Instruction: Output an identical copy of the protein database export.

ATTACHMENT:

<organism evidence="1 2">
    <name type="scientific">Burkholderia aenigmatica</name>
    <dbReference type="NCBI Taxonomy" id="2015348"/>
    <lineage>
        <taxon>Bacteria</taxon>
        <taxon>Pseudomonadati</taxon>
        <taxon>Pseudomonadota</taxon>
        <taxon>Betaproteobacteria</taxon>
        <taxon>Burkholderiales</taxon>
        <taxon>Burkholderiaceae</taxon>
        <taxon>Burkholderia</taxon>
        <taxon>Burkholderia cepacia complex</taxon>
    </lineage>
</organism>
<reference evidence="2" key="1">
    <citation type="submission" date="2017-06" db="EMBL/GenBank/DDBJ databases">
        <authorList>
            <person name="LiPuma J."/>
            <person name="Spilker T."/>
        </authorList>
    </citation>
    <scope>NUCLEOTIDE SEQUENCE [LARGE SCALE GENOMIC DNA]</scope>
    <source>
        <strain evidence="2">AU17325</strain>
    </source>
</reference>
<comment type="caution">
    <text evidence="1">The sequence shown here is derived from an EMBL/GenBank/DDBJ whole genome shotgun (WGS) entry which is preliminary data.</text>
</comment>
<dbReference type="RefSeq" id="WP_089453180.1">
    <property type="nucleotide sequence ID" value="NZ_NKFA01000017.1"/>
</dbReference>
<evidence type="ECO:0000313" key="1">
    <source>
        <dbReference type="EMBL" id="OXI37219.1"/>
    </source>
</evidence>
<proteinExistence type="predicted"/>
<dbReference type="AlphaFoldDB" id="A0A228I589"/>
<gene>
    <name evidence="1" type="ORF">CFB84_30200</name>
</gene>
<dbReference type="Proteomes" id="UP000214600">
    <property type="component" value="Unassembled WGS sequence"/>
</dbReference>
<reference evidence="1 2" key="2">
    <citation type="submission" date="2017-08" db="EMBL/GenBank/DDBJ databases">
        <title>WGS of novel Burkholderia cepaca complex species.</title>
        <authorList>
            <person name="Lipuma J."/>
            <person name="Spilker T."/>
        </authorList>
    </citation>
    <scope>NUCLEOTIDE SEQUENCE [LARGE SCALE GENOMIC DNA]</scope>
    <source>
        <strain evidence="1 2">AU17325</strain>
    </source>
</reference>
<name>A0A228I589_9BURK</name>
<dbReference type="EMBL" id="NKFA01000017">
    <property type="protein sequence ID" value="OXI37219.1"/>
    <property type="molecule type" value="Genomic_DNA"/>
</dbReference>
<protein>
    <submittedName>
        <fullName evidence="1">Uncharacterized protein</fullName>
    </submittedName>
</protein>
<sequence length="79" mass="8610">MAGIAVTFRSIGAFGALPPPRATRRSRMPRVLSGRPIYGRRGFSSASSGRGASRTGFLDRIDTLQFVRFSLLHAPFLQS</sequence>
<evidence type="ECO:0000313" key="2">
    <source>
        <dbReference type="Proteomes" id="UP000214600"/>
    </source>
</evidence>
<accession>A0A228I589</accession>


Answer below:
<organism evidence="1 2">
    <name type="scientific">Burkholderia aenigmatica</name>
    <dbReference type="NCBI Taxonomy" id="2015348"/>
    <lineage>
        <taxon>Bacteria</taxon>
        <taxon>Pseudomonadati</taxon>
        <taxon>Pseudomonadota</taxon>
        <taxon>Betaproteobacteria</taxon>
        <taxon>Burkholderiales</taxon>
        <taxon>Burkholderiaceae</taxon>
        <taxon>Burkholderia</taxon>
        <taxon>Burkholderia cepacia complex</taxon>
    </lineage>
</organism>
<reference evidence="2" key="1">
    <citation type="submission" date="2017-06" db="EMBL/GenBank/DDBJ databases">
        <authorList>
            <person name="LiPuma J."/>
            <person name="Spilker T."/>
        </authorList>
    </citation>
    <scope>NUCLEOTIDE SEQUENCE [LARGE SCALE GENOMIC DNA]</scope>
    <source>
        <strain evidence="2">AU17325</strain>
    </source>
</reference>
<comment type="caution">
    <text evidence="1">The sequence shown here is derived from an EMBL/GenBank/DDBJ whole genome shotgun (WGS) entry which is preliminary data.</text>
</comment>
<dbReference type="RefSeq" id="WP_089453180.1">
    <property type="nucleotide sequence ID" value="NZ_NKFA01000017.1"/>
</dbReference>
<evidence type="ECO:0000313" key="1">
    <source>
        <dbReference type="EMBL" id="OXI37219.1"/>
    </source>
</evidence>
<proteinExistence type="predicted"/>
<dbReference type="AlphaFoldDB" id="A0A228I589"/>
<gene>
    <name evidence="1" type="ORF">CFB84_30200</name>
</gene>
<dbReference type="Proteomes" id="UP000214600">
    <property type="component" value="Unassembled WGS sequence"/>
</dbReference>
<reference evidence="1 2" key="2">
    <citation type="submission" date="2017-08" db="EMBL/GenBank/DDBJ databases">
        <title>WGS of novel Burkholderia cepaca complex species.</title>
        <authorList>
            <person name="Lipuma J."/>
            <person name="Spilker T."/>
        </authorList>
    </citation>
    <scope>NUCLEOTIDE SEQUENCE [LARGE SCALE GENOMIC DNA]</scope>
    <source>
        <strain evidence="1 2">AU17325</strain>
    </source>
</reference>
<name>A0A228I589_9BURK</name>
<dbReference type="EMBL" id="NKFA01000017">
    <property type="protein sequence ID" value="OXI37219.1"/>
    <property type="molecule type" value="Genomic_DNA"/>
</dbReference>
<protein>
    <submittedName>
        <fullName evidence="1">Uncharacterized protein</fullName>
    </submittedName>
</protein>
<sequence length="79" mass="8610">MAGIAVTFRSIGAFGALPPPRATRRSRMPRVLSGRPIYGRRGFSSASSGRGASRTGFLDRIDTLQFVRFSLLHAPFLQS</sequence>
<evidence type="ECO:0000313" key="2">
    <source>
        <dbReference type="Proteomes" id="UP000214600"/>
    </source>
</evidence>
<accession>A0A228I589</accession>